Ming Tsao

Triode Variations

Ensemble Musikfabrik, conducted by Emilio Pomárico

Neue Vocalisten Stuttgart

Ensemble KNM Berlin, Stefan Schreiber, conductor

Kairos Music


Triode Variations is composer Ming Tsao’s third recording for Kairos, with another portrait CD on the way in 2024. It is a showcase of a relatively small timeframe, with pieces on it composed from 2016-2020. In his formative years Tsao trained widely, studying violin and viola with Ron Erikson, Guqin (Chinese zither) with Wu Zhao-ji, composition with Chaya Czernowin and Brian Ferneyhough, and electronic music with Mario Davidovsky. He ended up at University of California San Diego, where he received the Ph.D. in Music Composition. Subsequent to this, his music has been commissioned by prominent ensembles and featured at a number of festivals. Much of Ming Tsao’s work has premiered in Europe, and three German ensembles record it here. 


The composer uses highly intricate procedures, which are copiously described in the release’s liner notes. It involves using preexisting music, reversing and then modifying it to create something nearly unrecognizable to the original. Ming Tsao likens it to multiple palimpsests. Triode Variations (2019-2020) takes as its starting point Arnold Schoenberg’s Variations for Orchestra. Over the course of three movements, two interludes, and a postlude, Ming Tsao explores a complex web of angular lines. The Schoenberg layer occasionally is asserted, but only for brief fleeting moments. Triode Variations is played with fine detail and bold assurance under Emilio Pomárico’s direction of Ensemble Musikfabrik.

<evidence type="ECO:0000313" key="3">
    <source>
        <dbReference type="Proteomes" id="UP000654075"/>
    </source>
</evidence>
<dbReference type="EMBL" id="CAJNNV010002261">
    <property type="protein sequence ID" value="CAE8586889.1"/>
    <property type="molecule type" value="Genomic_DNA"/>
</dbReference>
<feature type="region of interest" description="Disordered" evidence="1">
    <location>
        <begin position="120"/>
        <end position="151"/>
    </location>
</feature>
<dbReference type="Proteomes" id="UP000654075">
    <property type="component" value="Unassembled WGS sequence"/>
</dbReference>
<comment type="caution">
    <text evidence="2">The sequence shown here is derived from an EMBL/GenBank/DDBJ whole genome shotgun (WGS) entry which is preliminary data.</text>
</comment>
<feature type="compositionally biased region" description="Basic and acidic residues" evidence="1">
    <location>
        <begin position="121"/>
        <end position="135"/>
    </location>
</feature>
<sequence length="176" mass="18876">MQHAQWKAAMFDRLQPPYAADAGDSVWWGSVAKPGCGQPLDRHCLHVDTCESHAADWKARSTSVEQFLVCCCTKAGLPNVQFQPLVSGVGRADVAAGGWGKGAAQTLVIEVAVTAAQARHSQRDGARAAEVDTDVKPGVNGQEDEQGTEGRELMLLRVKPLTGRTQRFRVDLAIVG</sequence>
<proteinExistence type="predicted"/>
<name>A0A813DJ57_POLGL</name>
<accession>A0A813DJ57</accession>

The composer is fascinated with canonic procedures from the Medieval and Renaissance era, which is displayed in Das Wassergewordene Kanonbuch (2016-2017), in which intricate counterpoint is brought to play in each of the twenty puzzle canons. Once again, a reversal procedure is employed to further complicate the proceedings. The canons reference texts of Paul Celan, a twentieth century poet whose own cryptic procedures are an apt inclusion. Neue Vocalsolisten Stuttgart are required to perform extended techniques alongside complex linear interactions. Once again, the use of palimpsests successively glimpsed in the music is a fascinating technique that creates kaleidoscopic effects. 


Refuse Collection (2017), performed by the Ensemble KNM Berlin, conducted by Stefan Schreiber, is given an incisive, rhythmically taut performance. It is another reverse transcription of Schoenberg, this time his Begleitungsmusik zu einer Lichtspielscene, Schoenberg’s only film music. The music is refracted through a metric grid based on the poem Refuse Collection (2004) by J.H. Prynne. 


For those interested in the construction of music by Ming Tsao, consult the detailed liner notes essay on his compositional language. For those who prefer to listen without preconceptions, Ming Tsao’s music speaks for itself. 


-Christian Carey